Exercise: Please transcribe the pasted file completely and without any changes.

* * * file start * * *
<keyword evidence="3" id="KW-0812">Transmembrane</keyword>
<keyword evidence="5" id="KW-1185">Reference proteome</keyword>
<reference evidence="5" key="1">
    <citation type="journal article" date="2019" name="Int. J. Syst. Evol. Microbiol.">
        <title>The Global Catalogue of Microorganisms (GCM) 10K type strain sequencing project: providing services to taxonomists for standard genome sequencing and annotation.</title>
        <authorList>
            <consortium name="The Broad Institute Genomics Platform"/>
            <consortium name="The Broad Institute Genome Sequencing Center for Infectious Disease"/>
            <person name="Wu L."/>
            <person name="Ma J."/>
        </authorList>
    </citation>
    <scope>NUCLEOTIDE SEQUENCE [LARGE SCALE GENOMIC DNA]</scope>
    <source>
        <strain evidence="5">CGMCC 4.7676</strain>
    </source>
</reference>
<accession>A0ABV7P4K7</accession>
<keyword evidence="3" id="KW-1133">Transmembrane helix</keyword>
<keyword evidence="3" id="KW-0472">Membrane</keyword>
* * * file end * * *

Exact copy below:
<keyword evidence="3" id="KW-0812">Transmembrane</keyword>
<keyword evidence="5" id="KW-1185">Reference proteome</keyword>
<reference evidence="5" key="1">
    <citation type="journal article" date="2019" name="Int. J. Syst. Evol. Microbiol.">
        <title>The Global Catalogue of Microorganisms (GCM) 10K type strain sequencing project: providing services to taxonomists for standard genome sequencing and annotation.</title>
        <authorList>
            <consortium name="The Broad Institute Genomics Platform"/>
            <consortium name="The Broad Institute Genome Sequencing Center for Infectious Disease"/>
            <person name="Wu L."/>
            <person name="Ma J."/>
        </authorList>
    </citation>
    <scope>NUCLEOTIDE SEQUENCE [LARGE SCALE GENOMIC DNA]</scope>
    <source>
        <strain evidence="5">CGMCC 4.7676</strain>
    </source>
</reference>
<accession>A0ABV7P4K7</accession>
<keyword evidence="3" id="KW-1133">Transmembrane helix</keyword>
<keyword evidence="3" id="KW-0472">Membrane</keyword>